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Advice on the Dreaded I-864 Immigration Application

The I-864 Affidavit of Support form is used in the immigration process to verify an applicant's self-sufficiency. In other words the Government doesn't want any more welfare "leeches". My husband and I received this application about a year after we'd first applied for a family-based visa. In most cases the I-864 is the final form to be approved before the interview and medical examination. I remember paying several hundred dollars just for the filing fee, and then there is a waiting period of who knows how long before you get a notice of approval.

No joke, this application is complicated. I spent weeks working on the I-864 making sure every line was filled out and every box had the appropriate checkmark. You must make sure that all information on the I-864 matches the information of previously sent applications. Any misinformation will cause a red flag, and your application may be denied and another blank I-864 form may be mailed to you to fill out. Believe me, you do not want to do that over again. Even if you kept a copy of what you sent, you will still have to get notarizations and translations of birth certificates, letters from employers, and notarized financial information from co-sponsors all the while maintaining complete accuracy in copying every bit of biographical information you can imagine.

The hardest part of the I-864 for me was reporting income. Not because we didnít have any income, but because I raised the suspicions of my husbandís employer when I called to request a verification of his income. My husband was working illegally (and making good money), but he was let go a few weeks after I made that phone call. I felt terrible because I knew it my fault, but the application needed income verification from an employer, and I was pregnant at the time and working only part-time. Be careful when submitting your income because if it doesnít fall within the U.S. Governmentís Poverty guidelines youíre out of luck.

Thatís also when you may need a co-sponsor. A co-sponser is a person that is willing to submit their financial information in conjunction with your information in order to satisfy the poverty guidelines. By signing the form, the co-sponsor enters into an agreement with the U.S. Government basically stating that if the immigrant uses any Government funds or cannot sustain a household with regular income that the co-sponsor will step in and help by financially supporting the immigrant and repaying all funds owed to the Government that were used by the immigrant. My husband and I needed a co-sponsor. I was only working part-time while being pregnant and raising two daughters. My husband had lost his good job that we couldnít verify anyway, so my dad offered to help. (My dad has always liked my husband).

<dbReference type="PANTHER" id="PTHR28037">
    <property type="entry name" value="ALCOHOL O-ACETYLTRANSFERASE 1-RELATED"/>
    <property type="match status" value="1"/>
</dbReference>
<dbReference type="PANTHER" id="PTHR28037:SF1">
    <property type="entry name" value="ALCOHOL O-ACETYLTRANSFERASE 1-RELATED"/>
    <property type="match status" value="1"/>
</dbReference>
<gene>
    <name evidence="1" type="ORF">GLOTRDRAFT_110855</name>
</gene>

After going through this seemingly endless mess of trying to satisfy the USCI, my husband and I decided to hire a lawyer. Yep, thatís actually the best guideline of all. Plus a good lawyer like ours knows who is approving applications, how picky they are, how long they take, and almost every little known trick to submitting a successful I-864 form. Find a lawyer that has a consistently positive record for approved applications and immigration status change. I donít have to tell you that theyíll be expensive, but to my husband and I it was worth it just to be given a chance to work hard, live well, and be happy together with our girls.

I wish everyone out there good luck trying to fill out an I-864 application! Hope my info helps!

More articles can be found at my website. I invite you to read them and submit your own ideas as well. Thanks so much for your interest!


Source: coolimmigration.com